This article, written back in 1969, starts off by making the important point that technological progress, even if it is well known among people, cannot entirely be statistically valued. Professor Jewkes of Oxford University also poses the question as to whether or not the technological advances of the 19th century were any more important than those made in the 20th century up until that point. There will never be a mathematical way of measuring the importance and influence of different technologies, especially considering some went through many more stages than others. However, there are ways to practically value the impact different technologies have had economically on businesses and even the everyday social lives of people in many cases.
The technological advances of the 18th, 19th, and 20th centuries had different impacts on the people of the times and sometimes did not occur as frequently as many people think, says Jewkes. He discusses how in many cases, an entire community of individuals would set out to push the boundaries of innovations and come up with inventions as a collective group. The only issue was that the public, not the inventors, was mostly likely to decide whether or not said inventions were more “important” than others. Professor Jewkes brings up a very important point of discussion in that these technologies from the past few centuries did not necessarily come out of advances in the areas of “pure science”. Instead, he proposes that the opposite occurs where many advances in the modern technology of an age can lead to innovations in science as well.
If you would like to read up on some of the arguably most important/influential technologies of the 20th century or how different types of modern technology have impacted humanity over time, please check out the links down below.
Television has no doubt been an extremely influential technology across the globe that transformed the way people perceive the outside world. However, it has also become a major form of media that has been involved in controversy since the first televisions rolled out up until the present day. The history of television is quite interesting with its roots in old school projectors and having to rely on signals transmitted by satellites orbiting the planet. Now everybody who grew up in the 1990’s has fully witnessed the change from big, chunky televisions to smooth, higher resolution flat screen t.v.’s. Yet, despite all this, televisions started out much smaller than chunky, “grandfather” style t.v.’s and only had three or four channels that were all in black and white. Actually, it has been almost 55 year since the fist satellite was sent up for the sole purpose of transmitting a televised signal across multiple countries.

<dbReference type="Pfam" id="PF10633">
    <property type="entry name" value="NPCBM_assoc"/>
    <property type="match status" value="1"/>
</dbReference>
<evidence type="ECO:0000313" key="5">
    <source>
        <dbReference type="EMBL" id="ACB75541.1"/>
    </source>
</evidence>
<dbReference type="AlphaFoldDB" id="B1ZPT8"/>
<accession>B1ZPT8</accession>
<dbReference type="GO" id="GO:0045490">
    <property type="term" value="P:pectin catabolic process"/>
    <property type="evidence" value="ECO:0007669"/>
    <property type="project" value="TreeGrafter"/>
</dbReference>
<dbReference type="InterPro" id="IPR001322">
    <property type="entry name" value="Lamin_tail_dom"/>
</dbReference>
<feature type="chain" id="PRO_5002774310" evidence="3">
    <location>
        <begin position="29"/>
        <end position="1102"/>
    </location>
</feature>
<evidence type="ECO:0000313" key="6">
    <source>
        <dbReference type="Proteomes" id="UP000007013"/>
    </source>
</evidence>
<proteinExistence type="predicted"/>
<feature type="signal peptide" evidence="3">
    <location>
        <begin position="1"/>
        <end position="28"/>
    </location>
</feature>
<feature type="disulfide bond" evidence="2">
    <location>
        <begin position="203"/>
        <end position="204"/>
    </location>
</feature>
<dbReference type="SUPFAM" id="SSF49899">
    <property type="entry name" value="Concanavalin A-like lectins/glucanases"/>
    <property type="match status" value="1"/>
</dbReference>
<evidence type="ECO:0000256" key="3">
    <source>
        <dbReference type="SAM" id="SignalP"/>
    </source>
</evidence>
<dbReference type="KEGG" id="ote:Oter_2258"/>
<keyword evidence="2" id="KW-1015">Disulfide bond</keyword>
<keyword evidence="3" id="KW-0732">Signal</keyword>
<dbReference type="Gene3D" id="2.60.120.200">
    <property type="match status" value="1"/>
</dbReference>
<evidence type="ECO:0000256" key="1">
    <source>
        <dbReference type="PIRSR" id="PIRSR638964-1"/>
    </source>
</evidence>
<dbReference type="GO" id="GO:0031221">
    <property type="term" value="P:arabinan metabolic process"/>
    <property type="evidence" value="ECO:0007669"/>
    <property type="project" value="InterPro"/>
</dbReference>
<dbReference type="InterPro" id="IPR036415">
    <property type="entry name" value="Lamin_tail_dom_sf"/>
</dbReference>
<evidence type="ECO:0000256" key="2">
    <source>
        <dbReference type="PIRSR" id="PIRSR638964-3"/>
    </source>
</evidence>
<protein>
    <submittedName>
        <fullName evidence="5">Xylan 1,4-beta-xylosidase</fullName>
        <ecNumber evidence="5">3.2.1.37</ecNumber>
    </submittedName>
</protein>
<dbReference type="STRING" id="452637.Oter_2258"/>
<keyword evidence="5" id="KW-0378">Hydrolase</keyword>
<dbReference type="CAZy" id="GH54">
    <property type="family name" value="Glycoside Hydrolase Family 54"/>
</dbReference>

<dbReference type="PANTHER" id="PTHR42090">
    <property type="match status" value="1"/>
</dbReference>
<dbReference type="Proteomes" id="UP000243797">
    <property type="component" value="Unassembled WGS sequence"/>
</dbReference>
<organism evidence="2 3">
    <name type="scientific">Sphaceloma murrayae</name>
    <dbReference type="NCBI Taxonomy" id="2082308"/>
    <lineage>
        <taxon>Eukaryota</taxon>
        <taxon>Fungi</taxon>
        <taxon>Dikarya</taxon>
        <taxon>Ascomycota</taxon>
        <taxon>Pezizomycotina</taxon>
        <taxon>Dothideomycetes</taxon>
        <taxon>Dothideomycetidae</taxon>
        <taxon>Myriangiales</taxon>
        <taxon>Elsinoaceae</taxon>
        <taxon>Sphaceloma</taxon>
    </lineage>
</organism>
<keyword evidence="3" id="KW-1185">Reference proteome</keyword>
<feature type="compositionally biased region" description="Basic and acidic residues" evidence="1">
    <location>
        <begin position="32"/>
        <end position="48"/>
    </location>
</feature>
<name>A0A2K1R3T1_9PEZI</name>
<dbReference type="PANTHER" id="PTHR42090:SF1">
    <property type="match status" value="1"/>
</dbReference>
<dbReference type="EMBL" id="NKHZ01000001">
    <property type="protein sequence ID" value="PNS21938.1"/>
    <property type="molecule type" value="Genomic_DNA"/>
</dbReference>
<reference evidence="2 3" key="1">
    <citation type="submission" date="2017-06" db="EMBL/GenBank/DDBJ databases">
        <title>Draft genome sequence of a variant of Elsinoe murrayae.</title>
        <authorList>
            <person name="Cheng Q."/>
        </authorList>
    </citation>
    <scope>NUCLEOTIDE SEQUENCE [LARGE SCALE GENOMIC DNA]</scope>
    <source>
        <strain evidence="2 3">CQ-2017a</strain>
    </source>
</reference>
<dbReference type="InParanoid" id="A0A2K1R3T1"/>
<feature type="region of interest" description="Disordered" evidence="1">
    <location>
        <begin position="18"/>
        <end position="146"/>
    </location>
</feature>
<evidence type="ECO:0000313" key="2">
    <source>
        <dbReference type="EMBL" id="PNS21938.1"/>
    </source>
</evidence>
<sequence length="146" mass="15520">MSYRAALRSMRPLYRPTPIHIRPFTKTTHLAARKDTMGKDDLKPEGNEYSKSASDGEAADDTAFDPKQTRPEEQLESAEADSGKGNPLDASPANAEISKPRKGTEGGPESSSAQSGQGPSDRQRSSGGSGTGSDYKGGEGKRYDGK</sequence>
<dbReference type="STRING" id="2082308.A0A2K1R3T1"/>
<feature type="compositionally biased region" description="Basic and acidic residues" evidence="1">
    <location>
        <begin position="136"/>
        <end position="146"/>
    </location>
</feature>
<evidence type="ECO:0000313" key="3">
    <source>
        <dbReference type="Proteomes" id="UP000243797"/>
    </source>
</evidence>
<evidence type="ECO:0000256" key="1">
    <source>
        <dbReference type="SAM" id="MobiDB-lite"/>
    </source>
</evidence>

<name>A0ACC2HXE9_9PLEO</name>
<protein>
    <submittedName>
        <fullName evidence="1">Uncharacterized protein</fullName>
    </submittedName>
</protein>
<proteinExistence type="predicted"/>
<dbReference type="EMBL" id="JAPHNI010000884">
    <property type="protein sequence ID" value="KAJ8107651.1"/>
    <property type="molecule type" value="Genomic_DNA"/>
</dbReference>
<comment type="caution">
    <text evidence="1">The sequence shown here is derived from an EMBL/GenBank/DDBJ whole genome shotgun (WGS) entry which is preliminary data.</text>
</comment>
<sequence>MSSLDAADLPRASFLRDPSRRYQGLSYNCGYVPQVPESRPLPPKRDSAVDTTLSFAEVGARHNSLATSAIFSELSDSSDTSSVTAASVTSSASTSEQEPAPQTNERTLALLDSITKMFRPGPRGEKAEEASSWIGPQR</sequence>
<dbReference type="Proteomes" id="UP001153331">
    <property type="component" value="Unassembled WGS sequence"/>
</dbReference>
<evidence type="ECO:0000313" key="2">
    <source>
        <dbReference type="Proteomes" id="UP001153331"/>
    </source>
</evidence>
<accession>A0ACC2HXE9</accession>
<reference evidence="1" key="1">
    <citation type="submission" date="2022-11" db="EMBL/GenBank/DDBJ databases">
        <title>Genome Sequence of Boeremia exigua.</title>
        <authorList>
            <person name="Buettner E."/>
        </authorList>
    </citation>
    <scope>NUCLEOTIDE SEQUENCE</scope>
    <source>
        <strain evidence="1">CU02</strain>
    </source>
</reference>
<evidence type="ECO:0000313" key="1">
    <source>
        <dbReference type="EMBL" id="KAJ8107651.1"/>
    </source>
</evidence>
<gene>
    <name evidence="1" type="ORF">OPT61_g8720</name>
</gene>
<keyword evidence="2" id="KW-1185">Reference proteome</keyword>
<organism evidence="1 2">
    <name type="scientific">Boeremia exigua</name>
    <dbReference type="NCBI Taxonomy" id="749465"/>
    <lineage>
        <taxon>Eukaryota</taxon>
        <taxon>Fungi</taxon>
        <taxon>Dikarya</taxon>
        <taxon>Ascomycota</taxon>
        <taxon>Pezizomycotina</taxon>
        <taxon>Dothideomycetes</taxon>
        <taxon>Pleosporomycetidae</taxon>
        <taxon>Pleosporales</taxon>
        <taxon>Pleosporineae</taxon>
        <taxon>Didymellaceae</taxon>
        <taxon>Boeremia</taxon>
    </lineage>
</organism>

Television has been an incredible tool for the expansion of culture through music, films, and t.v. shows but it has also caused issues across the board for various reasons. First is that the media, aka news sources, have become so politically charged that it is almost impossible to receive 100% legitimate facts anymore. Also, television has become a staple for multiple generations now as they grow up and that has led to problems with the images that children are exposed to. Not just in the realm of violence or sex, but body image for women and what it means to be masculine for men have all been reoccurring concerns for future and current young people.
All in all, television has become so concrete in peoples lives that we had to create divisions within the Federal Government just to regulate what is allowed to be shown publicly. Scientists had a hunch early on about the negative effects from watching too much of it and we now know that too much television is bad fro you physically and can damage your eyesight due too much blue light exposure. So its both a give and take, just as there are pros and cons to most types of mass produced technologies, the same goes for television. Despite the many ways the television has brought humanity together and revolutionized the entertainment industry, it has brought new concerns and controversies along with it.
- Cotlar, Andrew D. “The Road Not Yet Traveled: Why the FCC should Issue Digital must-Carry Rules for Public Television “First”.” Federal Communications Law Journal 57.1 (2004): 49-80. ProQuest. Web. 7 Mar. 2017.
- Lotz, Amanda D.. Cable Guys : Television and Masculinities in the 21st Century. New York: NYU Press, 2014. Ebook Library. Web. 07 Mar. 2017.
The First Television and Telephone Satellite Launched 50 Years Ago Techversary]. Chatham: Newstex, 2012. ProQuest. Web. 7 Mar. 2017.
- Just for fun, Daft Punk: Television Rules the Nation/Crescendolls Live- https://youtu.be/Hg3G1E2tNCA